|Full Title:||Formulations & the Construction of Narratives in Institutional Settings|
|Location:||New Delhi, India|
|Start Date:||08-Sep-2013 - 13-Sep-2013|
|Contact:||Fleur van der Houwen, Keun Sliedrecht|
|Meeting Email:||click here to access email|
For this panel we invite discussion on formulations (Heritage & Watson, 1979) and how these formulations function in the co-construction of ‘institutionalized’ narratives. Formulations are candidate understandings of what participants have said earlier in the conversation (Heritage & Watson, 1979) and negotiate ‘what we are talking about.’ Participants hence use formulations as an interactional tool to negotiate knowledge and attain mutual understanding. Formulations have been studied in various institutional settings, for example in therapy and counseling (e.g Antaki, 2008; Stommel & van der Houwen, forthcoming 2013), in news interviews (Heritage, 1985), and judicial settings (Sliedrecht & van Charldorp 2011; Van der Houwen, 2009). In these settings the participants focus on the construction of a narrative that fits the institutional goals. In therapy, the therapist elicits the client’s personal narrative by asking questions in order to make a diagnosis. In a police interrogation, the police officer interrogates a suspect in order to record ‘what happened’. As has been shown in several studies, formulations play a central role in the construction of (institutional) narratives. Though, findings about formulations are diffused (Antaki, 2008). This panel elaborates on previous studies and explicitly addresses the role of formulations in narratives that the participants co-construct; a focus that enables a comparative view between findings about formulations in different institutional settings (see Drew, 2003). Questions that come to mind are for example:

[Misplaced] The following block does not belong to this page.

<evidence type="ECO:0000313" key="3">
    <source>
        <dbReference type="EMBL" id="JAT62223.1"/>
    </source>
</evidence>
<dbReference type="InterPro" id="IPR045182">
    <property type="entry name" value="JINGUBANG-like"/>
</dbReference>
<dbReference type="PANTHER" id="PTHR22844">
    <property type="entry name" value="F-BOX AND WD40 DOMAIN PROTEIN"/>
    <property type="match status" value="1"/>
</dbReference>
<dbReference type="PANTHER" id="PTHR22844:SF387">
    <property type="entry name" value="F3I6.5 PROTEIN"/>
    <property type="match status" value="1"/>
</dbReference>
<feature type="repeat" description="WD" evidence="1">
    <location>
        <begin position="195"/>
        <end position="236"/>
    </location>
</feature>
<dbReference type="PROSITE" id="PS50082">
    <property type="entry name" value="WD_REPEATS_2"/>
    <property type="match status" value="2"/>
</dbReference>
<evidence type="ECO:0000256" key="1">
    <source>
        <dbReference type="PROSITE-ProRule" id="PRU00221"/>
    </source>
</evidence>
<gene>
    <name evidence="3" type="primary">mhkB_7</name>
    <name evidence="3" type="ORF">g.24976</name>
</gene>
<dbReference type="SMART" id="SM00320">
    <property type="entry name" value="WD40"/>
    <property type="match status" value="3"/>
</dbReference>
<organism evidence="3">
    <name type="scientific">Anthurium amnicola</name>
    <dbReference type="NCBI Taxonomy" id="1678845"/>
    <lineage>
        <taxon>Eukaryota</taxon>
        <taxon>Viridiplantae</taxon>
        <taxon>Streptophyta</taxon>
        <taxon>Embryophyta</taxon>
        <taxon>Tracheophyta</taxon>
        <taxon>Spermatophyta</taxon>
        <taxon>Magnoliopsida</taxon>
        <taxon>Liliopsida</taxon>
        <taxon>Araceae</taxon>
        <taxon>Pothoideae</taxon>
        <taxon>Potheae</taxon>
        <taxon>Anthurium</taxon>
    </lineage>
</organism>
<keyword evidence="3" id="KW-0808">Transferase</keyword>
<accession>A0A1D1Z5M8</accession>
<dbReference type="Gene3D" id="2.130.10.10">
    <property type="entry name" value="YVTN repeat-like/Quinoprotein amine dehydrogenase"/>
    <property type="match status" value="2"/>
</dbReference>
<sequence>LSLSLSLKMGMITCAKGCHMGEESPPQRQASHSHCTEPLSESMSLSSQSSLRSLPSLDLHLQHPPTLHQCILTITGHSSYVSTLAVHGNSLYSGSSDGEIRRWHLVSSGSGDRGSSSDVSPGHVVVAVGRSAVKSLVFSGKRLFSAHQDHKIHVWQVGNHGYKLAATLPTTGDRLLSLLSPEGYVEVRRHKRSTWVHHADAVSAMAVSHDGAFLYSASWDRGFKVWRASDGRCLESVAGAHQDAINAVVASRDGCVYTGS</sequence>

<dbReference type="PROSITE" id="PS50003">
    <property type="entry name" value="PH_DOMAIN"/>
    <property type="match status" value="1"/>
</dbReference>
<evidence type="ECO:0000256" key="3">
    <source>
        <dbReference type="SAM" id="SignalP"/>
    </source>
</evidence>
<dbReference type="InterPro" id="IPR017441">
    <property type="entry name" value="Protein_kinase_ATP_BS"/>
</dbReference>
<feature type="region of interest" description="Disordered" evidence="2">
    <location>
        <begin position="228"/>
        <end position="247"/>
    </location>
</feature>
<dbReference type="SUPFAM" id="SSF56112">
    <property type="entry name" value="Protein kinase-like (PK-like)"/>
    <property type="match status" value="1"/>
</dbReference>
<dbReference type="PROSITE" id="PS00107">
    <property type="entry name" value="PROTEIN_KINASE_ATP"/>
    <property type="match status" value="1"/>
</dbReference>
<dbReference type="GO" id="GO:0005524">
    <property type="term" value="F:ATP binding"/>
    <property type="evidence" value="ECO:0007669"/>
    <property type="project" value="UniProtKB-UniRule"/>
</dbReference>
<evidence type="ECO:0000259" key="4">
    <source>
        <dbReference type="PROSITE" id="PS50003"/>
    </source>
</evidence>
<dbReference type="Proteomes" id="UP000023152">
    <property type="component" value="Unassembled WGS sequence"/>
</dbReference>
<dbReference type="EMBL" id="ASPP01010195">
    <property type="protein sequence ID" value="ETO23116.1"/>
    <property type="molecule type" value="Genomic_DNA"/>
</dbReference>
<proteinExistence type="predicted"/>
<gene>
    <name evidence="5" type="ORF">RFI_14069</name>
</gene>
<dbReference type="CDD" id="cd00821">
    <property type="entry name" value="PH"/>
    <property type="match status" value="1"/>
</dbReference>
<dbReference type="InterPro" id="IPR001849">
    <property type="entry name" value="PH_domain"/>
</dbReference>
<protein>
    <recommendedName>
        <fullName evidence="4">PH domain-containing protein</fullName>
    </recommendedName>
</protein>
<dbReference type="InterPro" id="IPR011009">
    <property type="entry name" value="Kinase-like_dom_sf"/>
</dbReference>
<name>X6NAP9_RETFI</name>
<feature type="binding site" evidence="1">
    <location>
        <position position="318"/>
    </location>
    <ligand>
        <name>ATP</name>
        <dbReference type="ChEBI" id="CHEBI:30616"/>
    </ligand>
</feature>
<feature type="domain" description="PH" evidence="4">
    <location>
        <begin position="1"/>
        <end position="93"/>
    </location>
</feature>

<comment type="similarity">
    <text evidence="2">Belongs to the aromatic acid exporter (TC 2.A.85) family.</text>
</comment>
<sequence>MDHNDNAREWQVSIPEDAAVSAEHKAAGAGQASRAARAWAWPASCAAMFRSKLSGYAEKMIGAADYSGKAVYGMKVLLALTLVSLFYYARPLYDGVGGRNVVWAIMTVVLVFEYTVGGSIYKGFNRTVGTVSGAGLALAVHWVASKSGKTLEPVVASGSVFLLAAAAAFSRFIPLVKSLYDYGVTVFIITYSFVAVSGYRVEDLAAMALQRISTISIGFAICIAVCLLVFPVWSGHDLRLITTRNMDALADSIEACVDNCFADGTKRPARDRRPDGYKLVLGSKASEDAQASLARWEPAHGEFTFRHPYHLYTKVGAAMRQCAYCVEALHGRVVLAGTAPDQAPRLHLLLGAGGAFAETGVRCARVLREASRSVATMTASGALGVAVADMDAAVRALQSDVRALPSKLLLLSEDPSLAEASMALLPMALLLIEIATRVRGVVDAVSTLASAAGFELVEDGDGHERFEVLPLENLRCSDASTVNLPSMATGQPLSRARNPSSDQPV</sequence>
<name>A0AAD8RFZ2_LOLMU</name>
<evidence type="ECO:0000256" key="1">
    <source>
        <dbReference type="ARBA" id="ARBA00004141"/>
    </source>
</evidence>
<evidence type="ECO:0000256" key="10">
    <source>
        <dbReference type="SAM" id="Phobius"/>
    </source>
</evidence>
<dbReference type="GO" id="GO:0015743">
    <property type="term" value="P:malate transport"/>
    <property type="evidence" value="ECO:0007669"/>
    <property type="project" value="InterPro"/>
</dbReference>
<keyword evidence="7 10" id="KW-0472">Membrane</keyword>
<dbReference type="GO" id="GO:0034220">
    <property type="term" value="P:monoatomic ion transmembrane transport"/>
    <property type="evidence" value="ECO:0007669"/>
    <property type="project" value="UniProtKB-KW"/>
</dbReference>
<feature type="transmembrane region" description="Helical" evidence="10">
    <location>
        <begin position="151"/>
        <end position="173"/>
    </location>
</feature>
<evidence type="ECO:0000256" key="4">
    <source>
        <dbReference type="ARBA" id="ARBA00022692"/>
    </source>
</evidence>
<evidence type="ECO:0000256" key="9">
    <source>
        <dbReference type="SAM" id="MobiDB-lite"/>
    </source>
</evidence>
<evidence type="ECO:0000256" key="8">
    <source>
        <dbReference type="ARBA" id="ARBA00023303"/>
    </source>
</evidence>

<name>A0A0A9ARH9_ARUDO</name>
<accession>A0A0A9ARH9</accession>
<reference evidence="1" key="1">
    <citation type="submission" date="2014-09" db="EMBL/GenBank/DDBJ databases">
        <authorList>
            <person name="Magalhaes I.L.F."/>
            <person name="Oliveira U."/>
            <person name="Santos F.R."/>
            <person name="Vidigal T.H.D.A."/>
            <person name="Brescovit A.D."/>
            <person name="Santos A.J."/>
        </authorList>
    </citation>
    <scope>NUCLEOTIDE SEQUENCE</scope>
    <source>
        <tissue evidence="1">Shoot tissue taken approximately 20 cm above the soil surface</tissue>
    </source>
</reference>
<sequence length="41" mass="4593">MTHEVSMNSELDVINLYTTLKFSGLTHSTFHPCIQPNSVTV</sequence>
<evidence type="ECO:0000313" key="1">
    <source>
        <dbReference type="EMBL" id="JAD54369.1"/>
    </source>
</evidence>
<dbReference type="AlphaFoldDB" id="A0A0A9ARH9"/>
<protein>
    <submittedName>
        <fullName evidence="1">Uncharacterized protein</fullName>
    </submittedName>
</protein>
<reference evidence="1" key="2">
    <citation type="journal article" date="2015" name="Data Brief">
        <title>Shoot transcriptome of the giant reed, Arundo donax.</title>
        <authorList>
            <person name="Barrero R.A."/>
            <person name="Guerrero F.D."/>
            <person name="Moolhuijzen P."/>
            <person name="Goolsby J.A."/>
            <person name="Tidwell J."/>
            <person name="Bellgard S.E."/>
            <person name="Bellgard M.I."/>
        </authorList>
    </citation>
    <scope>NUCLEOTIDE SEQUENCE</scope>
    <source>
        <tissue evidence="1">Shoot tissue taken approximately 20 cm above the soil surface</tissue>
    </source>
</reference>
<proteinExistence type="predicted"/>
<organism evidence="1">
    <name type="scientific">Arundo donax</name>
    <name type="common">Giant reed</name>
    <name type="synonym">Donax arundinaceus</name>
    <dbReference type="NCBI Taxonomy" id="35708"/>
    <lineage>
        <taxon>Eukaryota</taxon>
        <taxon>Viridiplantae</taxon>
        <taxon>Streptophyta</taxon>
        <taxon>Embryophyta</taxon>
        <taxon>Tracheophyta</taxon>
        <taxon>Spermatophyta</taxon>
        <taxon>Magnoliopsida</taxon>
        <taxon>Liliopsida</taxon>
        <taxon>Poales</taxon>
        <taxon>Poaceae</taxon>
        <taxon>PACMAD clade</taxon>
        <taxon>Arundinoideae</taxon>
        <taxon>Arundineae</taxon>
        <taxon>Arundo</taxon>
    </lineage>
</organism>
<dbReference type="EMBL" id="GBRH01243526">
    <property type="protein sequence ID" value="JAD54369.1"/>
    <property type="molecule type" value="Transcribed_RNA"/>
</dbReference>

- How does the institution affect the form formulations take?
- How do formulations reflect understanding of earlier utterances and what does that say about shared or non-shared understanding of the institution?
- Who does the formulating and how might that be related to the respective role parties have in a specific institution (e.g. lay or professional)?
The aim is to further our understanding of both the ‘use’ of formulations in different settings as well as the institution in which participants draw upon this strategy (see Drew 2003). In this panel we want to bring together studies of different institutions with a focus on the role of the institutional communicative goal and how it is oriented to by respective parties.
Antaki, C. (2008). Formulations in psychotherapy. In A.Peräkylä, C. Antaki, Vehviläinen Sanna, & I. Leudar (Eds.), Conversation analysis and psychotherapy (pp. 26-42). Cambridge: Cambridge University Press.
Drew, Paul 2003. Comparative Analysis of Talk-in-Interaction in Different Institutional Settings: A Sketch. In Philip Glenn, LeBaron, Curtis D., Mandelbaum, Jenny (Ed.), Studies in Language and Social interaction in honor of Robert Hopper. Mahweh: Lawrence Erlbaum, pp. 293-308.
Heritage, J. & Watson, D. R. (1979). Formulations as conversational objects. In G.Psathas (Ed.), Everyday Language (pp. 123-162). New York: Irvington Press.
Heritage, J. (1985). Analyzing news interviews: aspects of the production of talk for an overhearing audience. In T.A.v.Dijk (Ed.), Handbook of discourse analysis. (vol.3 ed., pp. 95-116). London: Academic Press.
Sliedrecht, K. Y. & Charldorp, van T. C. (2011). Tussen spraak en schrift: de rol van samenvattingen in het politieverhoor. Tijdschrift voor Taalbeheersing, 33, 34-55.
Van der Houwen, F. (2009). Formulating disputes. Journal of Pragmatics, 41, 2072-2085.
|Linguistic Subfield:||Discourse Analysis; Pragmatics; Sociolinguistics|
This is a session of the following meeting:
13th International Pragmatics Conference
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